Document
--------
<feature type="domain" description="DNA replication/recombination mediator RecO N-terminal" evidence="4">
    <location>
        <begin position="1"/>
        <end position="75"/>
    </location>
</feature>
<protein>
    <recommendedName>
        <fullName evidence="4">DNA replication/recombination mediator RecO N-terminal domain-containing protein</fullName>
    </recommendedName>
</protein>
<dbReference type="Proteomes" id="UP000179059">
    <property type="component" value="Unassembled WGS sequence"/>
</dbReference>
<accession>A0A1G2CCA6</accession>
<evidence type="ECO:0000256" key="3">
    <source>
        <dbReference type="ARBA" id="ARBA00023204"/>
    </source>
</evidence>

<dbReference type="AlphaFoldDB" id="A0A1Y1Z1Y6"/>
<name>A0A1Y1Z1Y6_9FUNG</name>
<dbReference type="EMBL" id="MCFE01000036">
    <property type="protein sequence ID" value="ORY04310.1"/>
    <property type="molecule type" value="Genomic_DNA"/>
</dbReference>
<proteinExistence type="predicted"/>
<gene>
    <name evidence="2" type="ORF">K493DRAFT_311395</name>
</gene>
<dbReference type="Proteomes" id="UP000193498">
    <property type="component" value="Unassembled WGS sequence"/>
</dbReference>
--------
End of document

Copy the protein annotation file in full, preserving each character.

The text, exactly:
<feature type="domain" description="DNA replication/recombination mediator RecO N-terminal" evidence="4">
    <location>
        <begin position="1"/>
        <end position="75"/>
    </location>
</feature>
<protein>
    <recommendedName>
        <fullName evidence="4">DNA replication/recombination mediator RecO N-terminal domain-containing protein</fullName>
    </recommendedName>
</protein>
<dbReference type="Proteomes" id="UP000179059">
    <property type="component" value="Unassembled WGS sequence"/>
</dbReference>
<accession>A0A1G2CCA6</accession>
<evidence type="ECO:0000256" key="3">
    <source>
        <dbReference type="ARBA" id="ARBA00023204"/>
    </source>
</evidence>

<dbReference type="AlphaFoldDB" id="A0A1Y1Z1Y6"/>
<name>A0A1Y1Z1Y6_9FUNG</name>
<dbReference type="EMBL" id="MCFE01000036">
    <property type="protein sequence ID" value="ORY04310.1"/>
    <property type="molecule type" value="Genomic_DNA"/>
</dbReference>
<proteinExistence type="predicted"/>
<gene>
    <name evidence="2" type="ORF">K493DRAFT_311395</name>
</gene>
<dbReference type="Proteomes" id="UP000193498">
    <property type="component" value="Unassembled WGS sequence"/>
</dbReference>